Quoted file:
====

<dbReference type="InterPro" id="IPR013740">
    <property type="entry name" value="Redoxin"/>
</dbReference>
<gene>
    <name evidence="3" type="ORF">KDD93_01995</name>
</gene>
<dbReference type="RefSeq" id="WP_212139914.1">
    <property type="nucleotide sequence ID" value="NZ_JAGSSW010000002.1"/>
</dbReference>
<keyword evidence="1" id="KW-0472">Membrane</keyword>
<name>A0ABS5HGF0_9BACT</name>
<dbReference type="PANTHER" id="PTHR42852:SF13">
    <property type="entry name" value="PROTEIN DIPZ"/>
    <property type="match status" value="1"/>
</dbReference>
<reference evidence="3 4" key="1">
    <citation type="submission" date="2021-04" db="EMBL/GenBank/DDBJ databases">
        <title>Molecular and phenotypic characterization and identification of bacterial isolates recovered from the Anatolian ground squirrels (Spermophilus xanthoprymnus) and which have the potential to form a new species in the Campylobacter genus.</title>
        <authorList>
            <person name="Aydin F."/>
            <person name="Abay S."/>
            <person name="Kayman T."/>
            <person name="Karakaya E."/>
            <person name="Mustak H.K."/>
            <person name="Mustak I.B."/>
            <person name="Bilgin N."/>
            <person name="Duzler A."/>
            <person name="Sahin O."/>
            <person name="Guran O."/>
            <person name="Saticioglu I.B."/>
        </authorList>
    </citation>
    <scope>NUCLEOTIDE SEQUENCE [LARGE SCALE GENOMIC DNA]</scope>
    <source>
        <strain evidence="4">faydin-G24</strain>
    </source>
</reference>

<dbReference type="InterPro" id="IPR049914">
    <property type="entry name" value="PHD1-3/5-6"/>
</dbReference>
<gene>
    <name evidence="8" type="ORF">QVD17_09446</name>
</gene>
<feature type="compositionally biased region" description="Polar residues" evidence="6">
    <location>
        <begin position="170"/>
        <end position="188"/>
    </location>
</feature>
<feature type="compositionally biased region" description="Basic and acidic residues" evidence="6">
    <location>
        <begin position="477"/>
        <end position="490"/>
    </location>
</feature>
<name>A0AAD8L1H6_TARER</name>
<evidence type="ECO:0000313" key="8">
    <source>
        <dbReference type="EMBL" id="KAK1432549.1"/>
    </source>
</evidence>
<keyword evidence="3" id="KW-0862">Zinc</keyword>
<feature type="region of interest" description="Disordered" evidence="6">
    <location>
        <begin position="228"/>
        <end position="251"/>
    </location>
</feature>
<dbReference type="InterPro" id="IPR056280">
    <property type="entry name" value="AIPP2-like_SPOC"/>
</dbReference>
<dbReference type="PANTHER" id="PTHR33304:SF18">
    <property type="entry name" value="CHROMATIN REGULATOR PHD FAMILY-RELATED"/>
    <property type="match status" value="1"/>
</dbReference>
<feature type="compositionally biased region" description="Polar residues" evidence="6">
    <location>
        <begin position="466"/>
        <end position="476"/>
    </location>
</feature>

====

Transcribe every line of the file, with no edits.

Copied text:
<dbReference type="InterPro" id="IPR013740">
    <property type="entry name" value="Redoxin"/>
</dbReference>
<gene>
    <name evidence="3" type="ORF">KDD93_01995</name>
</gene>
<dbReference type="RefSeq" id="WP_212139914.1">
    <property type="nucleotide sequence ID" value="NZ_JAGSSW010000002.1"/>
</dbReference>
<keyword evidence="1" id="KW-0472">Membrane</keyword>
<name>A0ABS5HGF0_9BACT</name>
<dbReference type="PANTHER" id="PTHR42852:SF13">
    <property type="entry name" value="PROTEIN DIPZ"/>
    <property type="match status" value="1"/>
</dbReference>
<reference evidence="3 4" key="1">
    <citation type="submission" date="2021-04" db="EMBL/GenBank/DDBJ databases">
        <title>Molecular and phenotypic characterization and identification of bacterial isolates recovered from the Anatolian ground squirrels (Spermophilus xanthoprymnus) and which have the potential to form a new species in the Campylobacter genus.</title>
        <authorList>
            <person name="Aydin F."/>
            <person name="Abay S."/>
            <person name="Kayman T."/>
            <person name="Karakaya E."/>
            <person name="Mustak H.K."/>
            <person name="Mustak I.B."/>
            <person name="Bilgin N."/>
            <person name="Duzler A."/>
            <person name="Sahin O."/>
            <person name="Guran O."/>
            <person name="Saticioglu I.B."/>
        </authorList>
    </citation>
    <scope>NUCLEOTIDE SEQUENCE [LARGE SCALE GENOMIC DNA]</scope>
    <source>
        <strain evidence="4">faydin-G24</strain>
    </source>
</reference>

<dbReference type="InterPro" id="IPR049914">
    <property type="entry name" value="PHD1-3/5-6"/>
</dbReference>
<gene>
    <name evidence="8" type="ORF">QVD17_09446</name>
</gene>
<feature type="compositionally biased region" description="Polar residues" evidence="6">
    <location>
        <begin position="170"/>
        <end position="188"/>
    </location>
</feature>
<feature type="compositionally biased region" description="Basic and acidic residues" evidence="6">
    <location>
        <begin position="477"/>
        <end position="490"/>
    </location>
</feature>
<name>A0AAD8L1H6_TARER</name>
<evidence type="ECO:0000313" key="8">
    <source>
        <dbReference type="EMBL" id="KAK1432549.1"/>
    </source>
</evidence>
<keyword evidence="3" id="KW-0862">Zinc</keyword>
<feature type="region of interest" description="Disordered" evidence="6">
    <location>
        <begin position="228"/>
        <end position="251"/>
    </location>
</feature>
<dbReference type="InterPro" id="IPR056280">
    <property type="entry name" value="AIPP2-like_SPOC"/>
</dbReference>
<dbReference type="PANTHER" id="PTHR33304:SF18">
    <property type="entry name" value="CHROMATIN REGULATOR PHD FAMILY-RELATED"/>
    <property type="match status" value="1"/>
</dbReference>
<feature type="compositionally biased region" description="Polar residues" evidence="6">
    <location>
        <begin position="466"/>
        <end position="476"/>
    </location>
</feature>